NEC training regarding PV systems invariably focuses on Article 690, Solar Photovoltaic (PV) Systems, for the specific equipment and Article 705, Interconnected Electric Power Production Sources, for the interconnection to the premises electrical system. This is appropriate because these articles are where the specific rules for the technology are found. But we must also be sure that the installation is in compliance with the applicable requirements of NEC Chapters 1-4. New technology may seem complex but a plan reviewer or inspector is often applying a greater quantity of technical requirements for residential dwelling unit than a residential PV system. If you are qualified to inspect the home’s electrical installation located within the structure below the roof and the array, then the PV system should be within your abilities.
My jurisdiction is a busy one for PV installations. The very warm valley climate necessitates constant and large HVAC loads. Combine those large electrical loads with the utility rate structures and PV installations become a very attractive financial investment. Our permits for residential PV installations have numbered between 4000 and 5000 per year for the last several years. That quantity of permits has provided us with a solid basis for identification of the most common design and installation problems.
Photo 2. Do the ac power source output conductors from the inverter to the circuit breaker in the service panelboard meet the requirements of NEC 240.4(D)(7)?
Photo 3. The most common electrical plan review comment for residential PV designs.
From January through November of 2016 this jurisdiction provided plan review for 4161 residential PV systems. 542 (13%) could not be approved due to non-compliance with applicable code rules. Of that total 286 (7%) were for fire/structural reasons and 256 (6%) were for violations of the NEC. There was one electrical design problem that was far more common than any other that year. It has not changed in the years since. Though the initial electrical design rejection rate has increased to approximately 10% for the first quarter of 2020 the same common problem remains prevalent.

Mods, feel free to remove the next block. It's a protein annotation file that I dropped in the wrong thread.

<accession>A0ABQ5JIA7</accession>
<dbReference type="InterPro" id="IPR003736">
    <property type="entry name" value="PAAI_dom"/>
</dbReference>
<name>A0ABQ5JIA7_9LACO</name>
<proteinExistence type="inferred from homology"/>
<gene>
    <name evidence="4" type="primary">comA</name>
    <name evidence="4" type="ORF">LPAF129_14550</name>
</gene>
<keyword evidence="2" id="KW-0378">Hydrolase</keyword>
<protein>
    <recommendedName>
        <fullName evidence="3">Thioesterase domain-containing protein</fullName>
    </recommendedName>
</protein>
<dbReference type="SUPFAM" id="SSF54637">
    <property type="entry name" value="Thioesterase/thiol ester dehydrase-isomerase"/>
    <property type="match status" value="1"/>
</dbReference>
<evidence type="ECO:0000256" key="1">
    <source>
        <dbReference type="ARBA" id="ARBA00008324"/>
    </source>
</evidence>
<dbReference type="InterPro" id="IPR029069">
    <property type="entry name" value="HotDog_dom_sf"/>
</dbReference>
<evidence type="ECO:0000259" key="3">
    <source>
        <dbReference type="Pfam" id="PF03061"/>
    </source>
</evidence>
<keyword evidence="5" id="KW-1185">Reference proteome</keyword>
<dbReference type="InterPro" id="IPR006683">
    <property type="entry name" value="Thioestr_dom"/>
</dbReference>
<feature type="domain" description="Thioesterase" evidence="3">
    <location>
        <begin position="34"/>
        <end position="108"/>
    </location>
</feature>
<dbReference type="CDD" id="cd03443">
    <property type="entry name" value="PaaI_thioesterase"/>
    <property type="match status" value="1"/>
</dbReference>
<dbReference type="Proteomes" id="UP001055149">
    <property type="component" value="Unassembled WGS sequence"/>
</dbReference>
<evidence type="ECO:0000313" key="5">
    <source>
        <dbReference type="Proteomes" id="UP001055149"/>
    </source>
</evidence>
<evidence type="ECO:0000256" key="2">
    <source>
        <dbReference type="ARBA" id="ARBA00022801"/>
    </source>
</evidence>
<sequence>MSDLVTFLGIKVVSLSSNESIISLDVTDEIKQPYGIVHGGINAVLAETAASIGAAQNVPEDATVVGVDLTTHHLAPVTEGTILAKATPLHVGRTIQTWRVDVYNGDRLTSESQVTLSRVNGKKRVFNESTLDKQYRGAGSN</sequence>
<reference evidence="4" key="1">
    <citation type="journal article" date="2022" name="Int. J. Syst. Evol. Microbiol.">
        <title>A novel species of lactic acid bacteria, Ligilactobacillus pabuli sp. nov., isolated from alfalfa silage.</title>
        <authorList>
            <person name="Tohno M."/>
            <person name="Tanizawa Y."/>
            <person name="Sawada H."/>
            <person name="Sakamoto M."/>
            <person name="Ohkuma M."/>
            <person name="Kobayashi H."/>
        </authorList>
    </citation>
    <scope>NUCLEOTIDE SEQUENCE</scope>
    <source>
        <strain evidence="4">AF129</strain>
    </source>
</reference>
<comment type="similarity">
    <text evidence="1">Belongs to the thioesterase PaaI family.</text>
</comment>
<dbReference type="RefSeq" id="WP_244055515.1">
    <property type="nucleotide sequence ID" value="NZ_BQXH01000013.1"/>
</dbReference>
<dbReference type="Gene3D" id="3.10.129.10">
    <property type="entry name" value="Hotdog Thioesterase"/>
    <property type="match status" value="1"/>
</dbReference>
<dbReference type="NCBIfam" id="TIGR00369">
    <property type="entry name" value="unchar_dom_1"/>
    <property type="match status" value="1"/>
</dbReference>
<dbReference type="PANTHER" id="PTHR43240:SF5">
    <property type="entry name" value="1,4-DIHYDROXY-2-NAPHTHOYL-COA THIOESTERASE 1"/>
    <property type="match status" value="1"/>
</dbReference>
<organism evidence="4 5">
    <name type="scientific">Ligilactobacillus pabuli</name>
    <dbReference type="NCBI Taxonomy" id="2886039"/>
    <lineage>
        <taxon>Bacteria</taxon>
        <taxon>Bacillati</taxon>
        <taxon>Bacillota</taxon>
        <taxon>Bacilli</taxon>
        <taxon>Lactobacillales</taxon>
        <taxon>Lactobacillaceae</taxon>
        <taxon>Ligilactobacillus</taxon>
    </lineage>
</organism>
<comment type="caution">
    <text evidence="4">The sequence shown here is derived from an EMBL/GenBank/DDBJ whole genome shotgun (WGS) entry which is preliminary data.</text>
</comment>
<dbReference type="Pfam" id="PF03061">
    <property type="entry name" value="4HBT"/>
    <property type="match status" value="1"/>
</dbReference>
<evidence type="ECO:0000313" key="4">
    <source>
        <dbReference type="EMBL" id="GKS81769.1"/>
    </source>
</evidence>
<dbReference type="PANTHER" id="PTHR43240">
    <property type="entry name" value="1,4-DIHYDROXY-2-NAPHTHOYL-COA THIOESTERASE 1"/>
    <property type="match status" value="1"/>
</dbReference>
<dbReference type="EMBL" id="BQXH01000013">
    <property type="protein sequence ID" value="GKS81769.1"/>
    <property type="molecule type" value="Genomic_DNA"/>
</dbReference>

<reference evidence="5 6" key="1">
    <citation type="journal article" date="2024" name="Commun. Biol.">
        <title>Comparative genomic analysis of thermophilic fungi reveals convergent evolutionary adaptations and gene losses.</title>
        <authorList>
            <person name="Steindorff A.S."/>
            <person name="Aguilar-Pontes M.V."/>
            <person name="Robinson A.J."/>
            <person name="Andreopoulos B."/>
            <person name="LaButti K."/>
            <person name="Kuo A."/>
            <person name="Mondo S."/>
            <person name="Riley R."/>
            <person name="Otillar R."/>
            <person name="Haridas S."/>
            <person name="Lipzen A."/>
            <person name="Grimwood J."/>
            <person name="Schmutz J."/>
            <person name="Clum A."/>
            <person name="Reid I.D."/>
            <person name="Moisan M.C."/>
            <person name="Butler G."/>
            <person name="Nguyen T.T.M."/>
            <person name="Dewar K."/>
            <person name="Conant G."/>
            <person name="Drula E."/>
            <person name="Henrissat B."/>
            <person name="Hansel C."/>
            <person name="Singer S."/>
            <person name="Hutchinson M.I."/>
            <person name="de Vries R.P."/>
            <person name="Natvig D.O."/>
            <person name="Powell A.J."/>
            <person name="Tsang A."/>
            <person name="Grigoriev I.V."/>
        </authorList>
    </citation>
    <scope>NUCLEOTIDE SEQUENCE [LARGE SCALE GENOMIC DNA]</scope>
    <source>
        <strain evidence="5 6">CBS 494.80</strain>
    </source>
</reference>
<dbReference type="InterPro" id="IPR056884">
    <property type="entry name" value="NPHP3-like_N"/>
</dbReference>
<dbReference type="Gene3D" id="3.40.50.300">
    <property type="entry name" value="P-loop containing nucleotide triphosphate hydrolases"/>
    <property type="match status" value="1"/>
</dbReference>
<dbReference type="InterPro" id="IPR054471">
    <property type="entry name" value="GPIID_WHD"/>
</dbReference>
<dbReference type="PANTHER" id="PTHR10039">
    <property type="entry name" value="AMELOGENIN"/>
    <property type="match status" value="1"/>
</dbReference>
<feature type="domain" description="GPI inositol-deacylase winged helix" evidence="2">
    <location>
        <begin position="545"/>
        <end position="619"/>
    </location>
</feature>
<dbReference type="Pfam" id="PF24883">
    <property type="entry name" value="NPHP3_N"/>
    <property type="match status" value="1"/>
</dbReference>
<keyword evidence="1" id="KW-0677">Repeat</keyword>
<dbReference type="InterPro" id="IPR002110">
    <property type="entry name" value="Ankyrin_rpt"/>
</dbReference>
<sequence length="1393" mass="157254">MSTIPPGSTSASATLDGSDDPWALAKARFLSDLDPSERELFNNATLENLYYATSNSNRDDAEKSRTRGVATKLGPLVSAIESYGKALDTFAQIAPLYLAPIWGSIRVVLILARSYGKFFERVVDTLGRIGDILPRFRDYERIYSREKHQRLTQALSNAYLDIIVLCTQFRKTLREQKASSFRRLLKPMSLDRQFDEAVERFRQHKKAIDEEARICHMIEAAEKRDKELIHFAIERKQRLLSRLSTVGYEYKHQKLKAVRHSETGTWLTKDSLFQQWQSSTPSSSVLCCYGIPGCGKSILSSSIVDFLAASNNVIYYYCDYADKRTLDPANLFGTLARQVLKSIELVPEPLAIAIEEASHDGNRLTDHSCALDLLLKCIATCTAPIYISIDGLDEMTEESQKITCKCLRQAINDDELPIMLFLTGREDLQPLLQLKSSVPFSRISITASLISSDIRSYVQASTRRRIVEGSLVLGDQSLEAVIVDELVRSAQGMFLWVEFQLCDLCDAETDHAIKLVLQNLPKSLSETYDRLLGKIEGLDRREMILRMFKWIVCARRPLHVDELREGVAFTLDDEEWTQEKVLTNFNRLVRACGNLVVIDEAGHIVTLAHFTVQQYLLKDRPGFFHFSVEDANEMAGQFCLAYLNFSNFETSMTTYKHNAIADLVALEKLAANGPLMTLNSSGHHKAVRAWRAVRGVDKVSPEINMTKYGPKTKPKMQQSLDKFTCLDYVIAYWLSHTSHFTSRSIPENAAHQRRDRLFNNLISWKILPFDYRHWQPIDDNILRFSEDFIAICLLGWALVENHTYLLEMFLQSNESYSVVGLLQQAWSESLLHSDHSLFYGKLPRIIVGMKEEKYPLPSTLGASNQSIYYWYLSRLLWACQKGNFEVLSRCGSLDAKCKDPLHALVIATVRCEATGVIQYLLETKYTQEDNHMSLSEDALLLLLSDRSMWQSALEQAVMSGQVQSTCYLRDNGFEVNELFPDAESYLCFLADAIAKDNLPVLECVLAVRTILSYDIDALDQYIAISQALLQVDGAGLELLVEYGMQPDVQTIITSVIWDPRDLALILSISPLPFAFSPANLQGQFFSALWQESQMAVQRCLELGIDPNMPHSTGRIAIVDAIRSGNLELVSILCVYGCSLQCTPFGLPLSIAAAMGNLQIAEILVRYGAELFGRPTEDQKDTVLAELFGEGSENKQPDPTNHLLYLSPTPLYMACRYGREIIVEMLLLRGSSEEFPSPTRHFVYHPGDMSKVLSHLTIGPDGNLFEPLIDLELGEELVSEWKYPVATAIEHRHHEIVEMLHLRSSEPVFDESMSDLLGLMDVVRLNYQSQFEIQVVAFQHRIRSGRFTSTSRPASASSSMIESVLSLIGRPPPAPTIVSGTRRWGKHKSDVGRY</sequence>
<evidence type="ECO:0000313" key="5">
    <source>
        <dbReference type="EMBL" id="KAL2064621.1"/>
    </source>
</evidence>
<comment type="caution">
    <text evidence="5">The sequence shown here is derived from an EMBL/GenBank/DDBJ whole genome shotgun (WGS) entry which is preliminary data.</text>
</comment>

Photo 4. The PV plans on the left are “revisions” meaning that the original version did not meet code rules or the installer was not able to follow the approved plan. Revisions average up to 50% of daily submissions.
Photo 5. The roof top array is not the only location to verify code compliance.
The common problem involves the central inverter power source output circuit conductors that were, and still often are, undersized. Specifically, 10 AWG is specified where a minimum of 8 AWG is required. Central inverters rated in the 6 kw to 7 kw range are very common. The minimum overcurrent protection for an inverter must be 125% of the rated output current. This will equate to a 35- or 40-amp circuit breaker for inverters in this size range. But all too often a designer will specify a #10 inverter output conductor protected by a 35 amp or 40-amp circuit breaker. The ampacity tables of Article 310 will provide ratings based on the conductor insulation type and size. Conditions of use must also be considered. But NEC 240.4(D)(7) cannot be ignored. The 10 AWG copper conductors are limited to a maximum of 30-amp overcurrent protection by this NEC requirement.
PV installations are not just subject to the rules of Article 690 and 705. The general rules of NEC Chapters 1–4 are applicable and must be well known by the designer, installer and inspector. A proper plan review of a residential PV system involves far more than the size of the inverter ac power source output conductors. But don’t inadvertently overlook the most common design problem while checking the other elements. It is always the basics.